In its response, the GMC, which commissioned the independent review, said it accepted the challenge of rebuilding trust with the medical profession. Chief executive, Charlie Massey, said: "We share this report's desire for a just culture in healthcare, and acknowledge that we have a crucial role in making that happen.

"We are already making progress. Work is underway to address some of the key issues raised in this report but there is plenty more for us to do."

The BMA welcomed the review, particularly the recommendation to strip the regulator of its powers to appeal against MPTS decisions, and for action to be taken on reflective practice. Dr Chaand Nagpaul, BMA council chair, said: “It is also imperative to recognise, as this report does, that mistakes rarely happen in isolation from wider system pressures, and these must be considered as part of any investigation. It is simply not fair that one person should carry the blame for a mistake, no matter how grave, that is the product of a series of failings across the workplace.

"This review’s recommendation for the appropriate authority to scrutinise the environments that doctors find themselves working in is a positive one, and this area's particular focus on trainees, who often work under difficult conditions without appropriate support, is important."

Prof Russell Viner, president of the Royal College of Paediatrics and Child Health said: "The case of Hadiza Bawa-Garba has had a profound effect on paediatricians and the wider medical professional.

"The accounts of systemic errors, short-staffing, IT issues, and lack of support for this particular trainee that contributed to the tragic death of a child has led trainees to tell us they carry a sense of trepidation before the start of every shift. Many have experienced 'that shift' that could easily have ended in disaster.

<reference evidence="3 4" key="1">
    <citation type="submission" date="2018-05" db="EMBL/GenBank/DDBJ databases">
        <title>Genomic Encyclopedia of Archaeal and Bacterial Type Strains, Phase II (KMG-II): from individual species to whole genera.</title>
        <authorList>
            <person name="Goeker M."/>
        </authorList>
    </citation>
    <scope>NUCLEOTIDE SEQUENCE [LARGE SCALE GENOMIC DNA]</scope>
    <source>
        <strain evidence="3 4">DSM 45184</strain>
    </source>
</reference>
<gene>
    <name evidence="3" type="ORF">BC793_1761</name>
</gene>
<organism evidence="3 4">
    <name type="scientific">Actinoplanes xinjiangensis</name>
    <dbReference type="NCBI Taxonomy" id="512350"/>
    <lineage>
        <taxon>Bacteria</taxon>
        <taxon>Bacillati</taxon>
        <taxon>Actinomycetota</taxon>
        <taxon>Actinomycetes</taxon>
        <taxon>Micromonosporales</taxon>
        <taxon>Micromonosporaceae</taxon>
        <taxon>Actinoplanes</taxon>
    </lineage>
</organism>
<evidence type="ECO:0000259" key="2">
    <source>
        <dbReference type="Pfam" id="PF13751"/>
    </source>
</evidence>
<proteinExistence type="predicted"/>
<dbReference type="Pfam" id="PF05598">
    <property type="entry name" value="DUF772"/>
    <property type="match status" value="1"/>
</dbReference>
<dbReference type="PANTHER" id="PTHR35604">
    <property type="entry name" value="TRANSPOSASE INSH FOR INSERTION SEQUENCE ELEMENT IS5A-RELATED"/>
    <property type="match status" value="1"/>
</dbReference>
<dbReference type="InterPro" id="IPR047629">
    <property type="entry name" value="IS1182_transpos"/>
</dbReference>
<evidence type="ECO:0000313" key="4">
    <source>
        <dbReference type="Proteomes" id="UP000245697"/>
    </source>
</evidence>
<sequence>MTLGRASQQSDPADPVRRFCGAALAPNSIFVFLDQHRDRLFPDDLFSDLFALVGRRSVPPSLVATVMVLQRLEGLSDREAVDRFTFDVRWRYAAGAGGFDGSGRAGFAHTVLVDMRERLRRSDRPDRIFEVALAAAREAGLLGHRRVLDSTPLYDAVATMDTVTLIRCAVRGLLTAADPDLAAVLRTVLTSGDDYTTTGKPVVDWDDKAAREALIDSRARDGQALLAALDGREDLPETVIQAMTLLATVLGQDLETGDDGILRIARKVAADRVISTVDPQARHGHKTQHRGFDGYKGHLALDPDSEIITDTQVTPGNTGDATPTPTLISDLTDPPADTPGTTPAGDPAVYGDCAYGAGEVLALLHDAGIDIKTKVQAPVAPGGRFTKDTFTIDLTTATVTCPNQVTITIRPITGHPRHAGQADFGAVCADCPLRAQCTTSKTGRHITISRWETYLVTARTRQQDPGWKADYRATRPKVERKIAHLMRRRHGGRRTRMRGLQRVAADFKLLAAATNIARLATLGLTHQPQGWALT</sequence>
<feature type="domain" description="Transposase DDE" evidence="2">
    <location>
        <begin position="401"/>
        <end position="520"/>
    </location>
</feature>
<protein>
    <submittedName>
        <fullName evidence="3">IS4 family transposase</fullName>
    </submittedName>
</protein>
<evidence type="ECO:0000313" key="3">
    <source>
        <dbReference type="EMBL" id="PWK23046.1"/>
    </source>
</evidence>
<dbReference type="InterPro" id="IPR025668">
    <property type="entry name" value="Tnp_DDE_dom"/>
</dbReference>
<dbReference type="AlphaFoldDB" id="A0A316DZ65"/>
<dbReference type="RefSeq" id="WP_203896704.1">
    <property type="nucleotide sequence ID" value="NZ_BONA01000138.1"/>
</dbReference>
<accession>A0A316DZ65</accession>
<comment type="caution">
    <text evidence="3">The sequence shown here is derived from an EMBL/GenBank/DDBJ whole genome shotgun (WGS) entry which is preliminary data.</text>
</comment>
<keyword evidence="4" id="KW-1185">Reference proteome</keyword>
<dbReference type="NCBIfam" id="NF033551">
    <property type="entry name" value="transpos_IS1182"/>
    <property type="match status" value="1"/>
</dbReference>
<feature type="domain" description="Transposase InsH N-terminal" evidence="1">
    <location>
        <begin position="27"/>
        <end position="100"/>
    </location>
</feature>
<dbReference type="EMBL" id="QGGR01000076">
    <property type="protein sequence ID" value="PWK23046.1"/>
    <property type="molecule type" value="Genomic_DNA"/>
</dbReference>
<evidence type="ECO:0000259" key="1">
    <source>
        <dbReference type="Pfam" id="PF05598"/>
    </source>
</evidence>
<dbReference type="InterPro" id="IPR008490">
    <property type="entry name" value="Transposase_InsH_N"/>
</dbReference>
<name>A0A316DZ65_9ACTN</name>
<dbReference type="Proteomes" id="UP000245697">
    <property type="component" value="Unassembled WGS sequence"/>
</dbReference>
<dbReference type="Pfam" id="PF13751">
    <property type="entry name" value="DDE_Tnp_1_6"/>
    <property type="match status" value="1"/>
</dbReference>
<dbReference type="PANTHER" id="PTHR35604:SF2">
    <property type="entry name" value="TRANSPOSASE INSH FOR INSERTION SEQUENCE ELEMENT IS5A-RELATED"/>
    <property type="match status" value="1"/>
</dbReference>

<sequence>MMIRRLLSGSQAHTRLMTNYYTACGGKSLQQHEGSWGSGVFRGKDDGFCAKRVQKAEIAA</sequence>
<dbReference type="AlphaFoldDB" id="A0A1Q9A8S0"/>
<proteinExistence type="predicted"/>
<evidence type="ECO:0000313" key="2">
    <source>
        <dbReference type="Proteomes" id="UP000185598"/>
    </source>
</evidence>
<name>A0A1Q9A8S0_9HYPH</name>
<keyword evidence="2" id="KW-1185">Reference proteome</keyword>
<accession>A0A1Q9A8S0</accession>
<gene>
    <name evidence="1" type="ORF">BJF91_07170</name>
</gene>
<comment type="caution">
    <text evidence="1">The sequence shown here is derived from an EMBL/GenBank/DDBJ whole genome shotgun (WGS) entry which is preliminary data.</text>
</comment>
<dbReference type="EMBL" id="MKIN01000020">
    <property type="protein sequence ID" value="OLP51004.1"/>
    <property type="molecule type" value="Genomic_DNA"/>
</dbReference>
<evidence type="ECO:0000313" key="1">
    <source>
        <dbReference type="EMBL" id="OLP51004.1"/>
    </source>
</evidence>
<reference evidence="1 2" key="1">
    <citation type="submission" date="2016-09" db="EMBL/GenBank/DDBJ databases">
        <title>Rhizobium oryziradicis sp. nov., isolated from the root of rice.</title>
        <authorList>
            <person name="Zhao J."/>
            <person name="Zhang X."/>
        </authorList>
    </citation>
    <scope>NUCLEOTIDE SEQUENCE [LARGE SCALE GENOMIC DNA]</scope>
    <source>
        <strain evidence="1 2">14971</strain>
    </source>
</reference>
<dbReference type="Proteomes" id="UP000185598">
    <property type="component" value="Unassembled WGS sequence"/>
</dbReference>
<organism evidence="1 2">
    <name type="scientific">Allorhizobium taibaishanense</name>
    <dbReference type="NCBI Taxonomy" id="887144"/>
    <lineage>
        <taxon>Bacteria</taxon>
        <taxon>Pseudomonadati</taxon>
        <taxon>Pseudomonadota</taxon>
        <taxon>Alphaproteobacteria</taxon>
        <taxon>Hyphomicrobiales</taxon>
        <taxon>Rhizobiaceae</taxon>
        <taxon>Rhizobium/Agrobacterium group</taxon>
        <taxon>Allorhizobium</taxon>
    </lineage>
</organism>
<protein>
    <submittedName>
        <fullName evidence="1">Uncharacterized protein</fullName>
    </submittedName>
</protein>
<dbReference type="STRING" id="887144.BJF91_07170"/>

"It is heartening that the review stresses that the public recognise the pressure on healthcare professionals who are working in an overstretched system and also that serious harm to patients is very rarely the result of an error made by one individual.

"We support the recommendation that, when there is significant criminal investigation into an individual, the systems around them must also be investigated. This is not about shifting blame or accountability, but recognising that individuals operate within a wider environment and should not become scapegoats – and failings of the system at large need to be addressed."

The Doctors' Association UK (DAUK) described the report as "excellent", and said the team behind it had listened to the views of many organisations. Dr Jenny Vaughan, the DAUK's law and policy lead, commented: "Clinicians are not above the law but going forward we must ensure that gross negligence manslaughter cases are only prosecuted where the healthcare worker has shown wilful dishonesty or been reckless in their practice.

"A greater understanding of the pressures of the system within which clinicians work is needed, while ensuring that patients and families get the answers they need in a timely way."

Independent Review of Gross Negligence Manslaughter and Culpable Homicide, independent review by Leslie Hamilton, published by the General Medical Council (GMC). Report.